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The Casino Repeal Effort Is Looking More Like A Long Shot

An artist's rendering of MGM's proposed resort-style casino in Downtown Springfield (Courtesy)

An artist’s rendering of MGM’s proposed resort-style casino in Downtown Springfield (Courtesy)

Aggregating three items, on the casino referendum, Martha Coakley and Charlie Baker:

Casino Referendum Chances Fading As Margin Widens

Earlier this year, it looked distinctly possible that a referendum to repeal the casino law would pass. The margin had narrowed from its pre-2014 levels of 25 or 30 points in favor of casinos, down to single digits, and even flipped to net opposition in one poll.

No longer. Now, multiple polls show the margin widening once again, meaning the referendum to overturn the casino gaming law is looking like more of a long shot. No recent poll has shown a margin of less than 9 points, and the two new polls from UMass Lowell and WBUR show 23- and 15-point margins against repealing the law, respectively. The Boston Globe poll has held steady with a 9- or 10-point margin against repeal for some time now.

In the case of the WBUR poll, we are now using the actual language that will appear on the ballot. This makes it more likely that the margin is indicative of how people will vote on Election Day. By using the actual ballot language, we capture any confusion or other mental processes that go into deciding on a yes or a no vote, rather than just whether voters support or oppose the idea of casinos. In the case of ballot questions, pollsters don’t want to clear up confusion about wording for voters or the meaning of a yes versus a no vote. That confusion is part of what voters will face when they step into the booth, which means there is value to capturing it in a poll.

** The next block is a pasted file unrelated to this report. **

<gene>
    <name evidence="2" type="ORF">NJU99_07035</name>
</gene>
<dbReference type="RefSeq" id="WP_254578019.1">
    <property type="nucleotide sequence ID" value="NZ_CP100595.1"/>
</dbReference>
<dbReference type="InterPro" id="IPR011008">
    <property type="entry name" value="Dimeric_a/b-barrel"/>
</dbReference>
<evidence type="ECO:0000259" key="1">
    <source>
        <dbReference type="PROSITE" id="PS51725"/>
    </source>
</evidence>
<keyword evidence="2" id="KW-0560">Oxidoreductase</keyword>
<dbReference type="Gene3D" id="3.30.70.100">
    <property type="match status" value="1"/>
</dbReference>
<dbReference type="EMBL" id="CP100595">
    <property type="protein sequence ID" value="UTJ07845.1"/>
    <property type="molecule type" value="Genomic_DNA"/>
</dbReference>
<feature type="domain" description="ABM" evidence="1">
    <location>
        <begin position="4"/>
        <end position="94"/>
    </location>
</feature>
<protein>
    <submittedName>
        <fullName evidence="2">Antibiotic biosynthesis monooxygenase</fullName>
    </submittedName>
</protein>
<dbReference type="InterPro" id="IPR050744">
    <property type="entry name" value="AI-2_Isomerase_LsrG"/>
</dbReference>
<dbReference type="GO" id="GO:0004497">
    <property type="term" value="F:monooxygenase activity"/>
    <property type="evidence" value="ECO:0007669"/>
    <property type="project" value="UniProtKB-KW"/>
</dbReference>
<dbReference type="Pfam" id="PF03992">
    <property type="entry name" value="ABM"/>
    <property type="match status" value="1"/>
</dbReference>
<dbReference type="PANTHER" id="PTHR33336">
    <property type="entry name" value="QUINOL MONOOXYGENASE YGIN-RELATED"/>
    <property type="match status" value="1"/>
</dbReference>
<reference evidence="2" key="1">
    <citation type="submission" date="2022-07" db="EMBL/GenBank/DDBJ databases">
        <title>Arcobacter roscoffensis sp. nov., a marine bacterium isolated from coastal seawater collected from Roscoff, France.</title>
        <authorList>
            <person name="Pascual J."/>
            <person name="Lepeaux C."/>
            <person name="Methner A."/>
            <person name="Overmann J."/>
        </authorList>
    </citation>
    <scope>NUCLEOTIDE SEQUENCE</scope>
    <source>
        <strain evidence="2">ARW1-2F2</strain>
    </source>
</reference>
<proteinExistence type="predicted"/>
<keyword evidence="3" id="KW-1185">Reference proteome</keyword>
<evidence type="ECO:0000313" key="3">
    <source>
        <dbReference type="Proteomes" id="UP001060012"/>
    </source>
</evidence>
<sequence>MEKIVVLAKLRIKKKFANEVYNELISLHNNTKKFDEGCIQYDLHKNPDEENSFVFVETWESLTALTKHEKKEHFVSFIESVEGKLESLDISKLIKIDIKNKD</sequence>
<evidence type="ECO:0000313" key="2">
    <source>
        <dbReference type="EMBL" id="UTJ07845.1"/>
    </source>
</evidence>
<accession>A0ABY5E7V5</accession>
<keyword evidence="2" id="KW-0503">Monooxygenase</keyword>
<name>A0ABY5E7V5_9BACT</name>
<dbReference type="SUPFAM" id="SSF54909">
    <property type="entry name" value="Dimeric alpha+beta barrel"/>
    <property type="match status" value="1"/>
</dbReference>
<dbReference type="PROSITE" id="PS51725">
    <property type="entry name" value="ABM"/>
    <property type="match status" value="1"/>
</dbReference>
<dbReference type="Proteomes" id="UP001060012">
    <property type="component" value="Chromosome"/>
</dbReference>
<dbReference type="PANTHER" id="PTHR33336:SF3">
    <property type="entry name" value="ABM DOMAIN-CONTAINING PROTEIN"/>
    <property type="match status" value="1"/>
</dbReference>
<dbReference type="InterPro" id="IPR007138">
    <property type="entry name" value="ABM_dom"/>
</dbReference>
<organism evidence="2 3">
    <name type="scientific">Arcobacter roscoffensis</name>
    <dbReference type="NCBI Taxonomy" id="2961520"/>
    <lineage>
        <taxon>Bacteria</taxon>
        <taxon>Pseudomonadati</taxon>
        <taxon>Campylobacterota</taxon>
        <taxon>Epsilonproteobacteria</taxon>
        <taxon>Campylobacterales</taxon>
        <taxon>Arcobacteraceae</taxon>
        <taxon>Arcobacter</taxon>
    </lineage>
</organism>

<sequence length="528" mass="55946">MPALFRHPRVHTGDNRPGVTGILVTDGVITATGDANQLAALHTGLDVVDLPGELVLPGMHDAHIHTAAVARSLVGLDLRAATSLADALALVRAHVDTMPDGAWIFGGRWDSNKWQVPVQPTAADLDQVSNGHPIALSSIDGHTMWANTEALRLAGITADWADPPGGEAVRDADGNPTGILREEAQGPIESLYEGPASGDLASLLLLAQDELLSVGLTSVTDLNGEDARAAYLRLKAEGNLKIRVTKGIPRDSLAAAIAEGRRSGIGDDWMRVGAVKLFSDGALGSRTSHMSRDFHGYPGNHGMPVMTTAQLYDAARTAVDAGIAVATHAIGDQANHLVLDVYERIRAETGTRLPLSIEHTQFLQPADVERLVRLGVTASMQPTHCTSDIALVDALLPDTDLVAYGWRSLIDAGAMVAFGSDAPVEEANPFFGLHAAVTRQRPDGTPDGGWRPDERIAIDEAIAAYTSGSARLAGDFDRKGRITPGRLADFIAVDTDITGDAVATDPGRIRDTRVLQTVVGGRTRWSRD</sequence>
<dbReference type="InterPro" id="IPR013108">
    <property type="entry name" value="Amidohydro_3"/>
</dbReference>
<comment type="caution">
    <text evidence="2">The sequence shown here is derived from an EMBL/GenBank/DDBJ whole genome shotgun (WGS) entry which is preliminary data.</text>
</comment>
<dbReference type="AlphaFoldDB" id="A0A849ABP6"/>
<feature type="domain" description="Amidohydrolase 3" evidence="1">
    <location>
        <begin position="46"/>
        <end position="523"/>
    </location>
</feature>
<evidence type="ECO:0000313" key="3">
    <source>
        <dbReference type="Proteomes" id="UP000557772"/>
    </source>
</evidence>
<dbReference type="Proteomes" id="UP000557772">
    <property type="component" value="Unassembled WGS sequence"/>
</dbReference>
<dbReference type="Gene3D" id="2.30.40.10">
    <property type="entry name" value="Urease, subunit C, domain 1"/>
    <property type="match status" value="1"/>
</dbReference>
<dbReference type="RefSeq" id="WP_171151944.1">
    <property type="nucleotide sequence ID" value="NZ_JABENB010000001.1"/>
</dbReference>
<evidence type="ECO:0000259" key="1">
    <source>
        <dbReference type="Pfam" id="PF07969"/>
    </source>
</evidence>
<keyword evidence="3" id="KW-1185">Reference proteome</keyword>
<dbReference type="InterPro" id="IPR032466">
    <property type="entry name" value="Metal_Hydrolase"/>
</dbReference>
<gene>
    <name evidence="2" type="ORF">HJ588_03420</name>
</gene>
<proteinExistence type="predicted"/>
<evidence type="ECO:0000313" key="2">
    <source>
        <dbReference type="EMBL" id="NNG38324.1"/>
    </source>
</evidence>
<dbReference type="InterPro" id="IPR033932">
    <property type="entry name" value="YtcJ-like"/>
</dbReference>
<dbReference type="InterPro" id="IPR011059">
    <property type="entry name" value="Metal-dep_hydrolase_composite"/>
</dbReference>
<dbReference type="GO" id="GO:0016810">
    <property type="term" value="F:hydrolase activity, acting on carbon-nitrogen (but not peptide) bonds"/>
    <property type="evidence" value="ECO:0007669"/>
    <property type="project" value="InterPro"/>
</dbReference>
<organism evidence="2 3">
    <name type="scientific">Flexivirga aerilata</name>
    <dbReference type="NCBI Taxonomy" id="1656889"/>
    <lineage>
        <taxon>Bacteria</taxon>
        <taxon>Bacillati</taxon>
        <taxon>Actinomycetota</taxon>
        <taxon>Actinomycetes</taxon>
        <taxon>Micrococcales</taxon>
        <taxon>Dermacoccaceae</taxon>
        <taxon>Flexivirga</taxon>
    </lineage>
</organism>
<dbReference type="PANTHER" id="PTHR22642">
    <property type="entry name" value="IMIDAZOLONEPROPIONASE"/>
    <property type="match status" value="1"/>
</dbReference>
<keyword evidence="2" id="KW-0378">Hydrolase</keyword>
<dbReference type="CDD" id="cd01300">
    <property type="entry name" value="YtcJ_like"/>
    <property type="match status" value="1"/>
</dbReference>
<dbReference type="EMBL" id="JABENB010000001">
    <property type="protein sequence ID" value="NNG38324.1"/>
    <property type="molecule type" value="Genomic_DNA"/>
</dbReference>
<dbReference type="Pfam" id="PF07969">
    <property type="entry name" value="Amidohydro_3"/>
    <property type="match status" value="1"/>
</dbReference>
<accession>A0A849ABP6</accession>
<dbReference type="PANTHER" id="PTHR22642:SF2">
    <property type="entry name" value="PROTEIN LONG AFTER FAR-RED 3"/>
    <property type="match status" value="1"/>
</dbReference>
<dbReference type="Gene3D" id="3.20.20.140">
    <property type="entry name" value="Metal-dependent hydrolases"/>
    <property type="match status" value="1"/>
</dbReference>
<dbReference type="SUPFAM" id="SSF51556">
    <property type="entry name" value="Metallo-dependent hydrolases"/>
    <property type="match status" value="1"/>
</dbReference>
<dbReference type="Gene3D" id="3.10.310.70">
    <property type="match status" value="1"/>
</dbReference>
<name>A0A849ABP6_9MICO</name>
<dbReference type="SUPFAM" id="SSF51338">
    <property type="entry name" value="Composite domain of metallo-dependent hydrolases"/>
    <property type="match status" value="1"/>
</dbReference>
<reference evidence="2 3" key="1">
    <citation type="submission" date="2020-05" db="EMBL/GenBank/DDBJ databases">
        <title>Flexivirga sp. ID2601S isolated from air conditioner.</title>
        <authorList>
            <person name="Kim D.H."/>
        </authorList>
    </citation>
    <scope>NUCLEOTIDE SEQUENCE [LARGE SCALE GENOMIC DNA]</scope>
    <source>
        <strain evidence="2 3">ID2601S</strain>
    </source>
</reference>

Partly due to confusion, and partly due to lower information about the ballot question’s impact, many voters default to choosing “no” when they are not fully informed, since doing so makes no change to the status quo. This is another tendency we can capture by using the yes/no choice and the actual ballot wording, and a possible reason why the margin appears to have widened in the new WBUR poll. Jon Krosnick of Stanford University will be publishing research on this issue soon, and we will highlight it when it is available publicly.

12, 21, 24, 32? How Big Is Coakley’s Primary Lead?

The last 10 days have featured Democratic primary poll results that show Martha Coakley leading Steve Grossman by 12, 21, 24 or 32. So what gives?

Primary polling is typically less accurate in terms of predicting the margin than polling for the general election. So some volatility should be expected, even if all of the pollsters in question were using similar methods. And the margins in all of the polling for the last few weeks, except for the Suffolk/Herald poll (12 points), are within a 21- to 32-point range in favor of Coakley. This is a reasonably narrow range, given the higher average error in primary polling.